Making the Meadow Pond 50th Birthday Mosaic required constant collaboration, critical thinking, and communication, as well manual dexterity, an eye for color, and tenacity.
“This school-wide project gave students a wonderful sense of pride and ownership,” said Meadow Pond Principal Carolann Castellano. “I saw happy faces and complete focus every time I stepped into the art room. The mosaic was unveiled to our students on Meadow Pond Live—the school’s morning show—on Monday, April 30. Ever since, students have been gathering in front of it, running their fingers over the pictures, and celebrating their handiwork.”
The mosaic, which measures eight by three feet and hangs in the school’s entryway, features dozens of things the students love about their school—the swing set, colorful crayons, an artist’s easel, the school garden, sitting with a friend on the Buddy Bench, the music of the piano and string instruments, recycling, a hot school lunch, and more!
It was created over four days with Massachusetts-based mosaic artist Cynthia Fisher. But the work began back in December.
Each student submitted a drawing that represented something they love and value about Meadow Pond. Fisher created graphic representations of a selection of the students’ drawings and the template for the twenty-four square foot mosaic.
“I’m thrilled with what the children did,” said Fisher. “Nothing was cookie-cutter. However, we could only include some of the drawings of the school mascot, Max the moose.”
She arrived with all of the tiles and tools needed for everyone in the school to participate in the creation of the mosaic.
The youngest students worked on the cobalt blue boarders and different colored backgrounds. They felt each tile, making sure that it was placed with the shiny side up. The sticky backing allowed children to move tiles and find the best placement. Teachers used the mosaic as an opportunity to talk about shapes and how they fit together.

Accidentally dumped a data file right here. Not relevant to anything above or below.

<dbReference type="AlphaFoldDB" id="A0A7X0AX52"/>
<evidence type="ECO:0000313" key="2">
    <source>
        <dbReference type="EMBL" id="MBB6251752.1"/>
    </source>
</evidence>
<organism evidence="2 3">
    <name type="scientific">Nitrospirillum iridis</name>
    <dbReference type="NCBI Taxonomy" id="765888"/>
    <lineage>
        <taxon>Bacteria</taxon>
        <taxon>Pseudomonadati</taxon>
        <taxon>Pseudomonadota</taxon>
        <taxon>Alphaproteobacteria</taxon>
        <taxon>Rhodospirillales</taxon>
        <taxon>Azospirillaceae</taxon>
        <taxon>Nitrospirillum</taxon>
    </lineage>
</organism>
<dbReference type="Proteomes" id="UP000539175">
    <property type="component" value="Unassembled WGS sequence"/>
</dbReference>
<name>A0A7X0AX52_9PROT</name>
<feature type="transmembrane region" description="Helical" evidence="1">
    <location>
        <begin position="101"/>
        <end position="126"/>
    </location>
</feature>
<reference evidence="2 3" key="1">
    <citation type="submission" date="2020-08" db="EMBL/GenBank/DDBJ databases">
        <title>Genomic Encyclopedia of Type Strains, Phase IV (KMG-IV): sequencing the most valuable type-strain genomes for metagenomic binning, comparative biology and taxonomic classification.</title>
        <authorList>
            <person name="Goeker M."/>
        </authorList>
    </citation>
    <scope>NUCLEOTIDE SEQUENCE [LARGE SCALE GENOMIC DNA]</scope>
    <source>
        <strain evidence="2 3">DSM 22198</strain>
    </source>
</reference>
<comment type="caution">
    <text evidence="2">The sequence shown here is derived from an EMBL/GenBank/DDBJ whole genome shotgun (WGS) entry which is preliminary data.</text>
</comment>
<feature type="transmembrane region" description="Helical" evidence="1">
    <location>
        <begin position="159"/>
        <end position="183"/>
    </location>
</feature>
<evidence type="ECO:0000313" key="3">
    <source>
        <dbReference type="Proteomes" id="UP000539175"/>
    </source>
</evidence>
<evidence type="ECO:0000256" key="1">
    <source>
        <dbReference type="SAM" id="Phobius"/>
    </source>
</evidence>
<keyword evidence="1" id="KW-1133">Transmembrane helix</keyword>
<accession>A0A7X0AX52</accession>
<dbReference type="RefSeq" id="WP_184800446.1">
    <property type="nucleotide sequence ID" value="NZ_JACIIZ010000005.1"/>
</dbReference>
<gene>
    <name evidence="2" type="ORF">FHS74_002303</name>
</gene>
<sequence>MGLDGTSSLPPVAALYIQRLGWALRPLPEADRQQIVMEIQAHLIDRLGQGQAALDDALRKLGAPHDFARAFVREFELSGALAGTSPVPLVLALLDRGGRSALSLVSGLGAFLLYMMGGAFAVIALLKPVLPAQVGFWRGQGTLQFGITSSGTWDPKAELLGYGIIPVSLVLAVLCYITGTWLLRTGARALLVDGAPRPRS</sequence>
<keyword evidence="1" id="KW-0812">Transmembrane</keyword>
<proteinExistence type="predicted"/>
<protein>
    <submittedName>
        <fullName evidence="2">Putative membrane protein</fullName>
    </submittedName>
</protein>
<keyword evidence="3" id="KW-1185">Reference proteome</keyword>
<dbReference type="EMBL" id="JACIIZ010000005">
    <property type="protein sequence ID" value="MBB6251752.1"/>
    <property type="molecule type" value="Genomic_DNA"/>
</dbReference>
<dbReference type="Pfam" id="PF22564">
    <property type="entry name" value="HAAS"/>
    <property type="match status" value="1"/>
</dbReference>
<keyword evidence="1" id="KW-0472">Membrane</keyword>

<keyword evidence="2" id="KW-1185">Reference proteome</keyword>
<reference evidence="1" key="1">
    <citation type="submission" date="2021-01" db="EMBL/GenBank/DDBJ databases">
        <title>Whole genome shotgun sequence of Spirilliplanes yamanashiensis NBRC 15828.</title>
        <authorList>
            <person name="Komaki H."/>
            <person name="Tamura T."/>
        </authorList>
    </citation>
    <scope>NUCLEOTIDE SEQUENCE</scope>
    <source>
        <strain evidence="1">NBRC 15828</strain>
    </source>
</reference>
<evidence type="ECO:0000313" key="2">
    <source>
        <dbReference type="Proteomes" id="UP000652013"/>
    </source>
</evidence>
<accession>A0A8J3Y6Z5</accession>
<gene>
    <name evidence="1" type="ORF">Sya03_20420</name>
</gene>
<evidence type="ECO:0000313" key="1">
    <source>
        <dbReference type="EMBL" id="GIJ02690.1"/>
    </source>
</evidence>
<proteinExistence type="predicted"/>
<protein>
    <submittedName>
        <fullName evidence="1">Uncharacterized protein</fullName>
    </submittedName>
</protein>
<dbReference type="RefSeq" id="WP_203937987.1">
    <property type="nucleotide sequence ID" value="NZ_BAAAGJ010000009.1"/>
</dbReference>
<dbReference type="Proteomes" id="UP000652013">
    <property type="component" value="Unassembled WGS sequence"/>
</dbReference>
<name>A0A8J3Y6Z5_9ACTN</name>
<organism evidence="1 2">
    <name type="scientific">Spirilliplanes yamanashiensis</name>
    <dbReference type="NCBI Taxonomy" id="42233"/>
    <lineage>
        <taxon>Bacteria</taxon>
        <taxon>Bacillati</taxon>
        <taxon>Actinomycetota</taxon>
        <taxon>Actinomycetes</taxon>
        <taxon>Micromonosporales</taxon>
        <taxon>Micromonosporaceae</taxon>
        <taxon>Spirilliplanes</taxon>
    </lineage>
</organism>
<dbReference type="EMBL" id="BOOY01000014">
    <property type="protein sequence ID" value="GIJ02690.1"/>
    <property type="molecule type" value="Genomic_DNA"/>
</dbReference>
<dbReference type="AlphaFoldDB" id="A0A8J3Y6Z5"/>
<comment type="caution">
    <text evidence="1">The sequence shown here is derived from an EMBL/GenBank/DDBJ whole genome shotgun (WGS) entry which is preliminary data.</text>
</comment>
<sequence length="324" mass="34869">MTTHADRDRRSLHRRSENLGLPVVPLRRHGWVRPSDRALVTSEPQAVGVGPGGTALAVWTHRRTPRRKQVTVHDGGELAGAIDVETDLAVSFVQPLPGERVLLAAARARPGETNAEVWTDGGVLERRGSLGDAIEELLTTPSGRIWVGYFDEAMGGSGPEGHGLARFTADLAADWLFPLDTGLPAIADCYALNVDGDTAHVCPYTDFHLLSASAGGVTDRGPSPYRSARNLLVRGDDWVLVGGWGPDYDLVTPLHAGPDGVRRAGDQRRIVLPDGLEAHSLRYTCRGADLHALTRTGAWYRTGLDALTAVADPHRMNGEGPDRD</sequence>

“Don’t use full tiles,” Cynthia Fisher cautioned. Only the older students wearing protective glasses could cut tiles.
Students in grades three through five were able to fully participate in the putting together of the mural. They learned to nip the tiles and make decisions about color.
Because the mosaic was worked on continuously throughout the day, it seemed to take shape before the students’ eyes.
“This was one of the only projects that students have worked on where the result wasn't something that they would take home or where the source image wasn't their own work,” said Amy Stockfield, the art teacher who spear-headed the project. “It was an opportunity for children to see the work that goes into a larger scale project, the importance of following the plan for the work, and that even though their idea may not have been selected their role in putting the work together was equally important.”
“This type of school-wide project is always on a condensed schedule,” said Fisher. “That’s a lesson In and of itself. Set yourself a goal and work diligently.”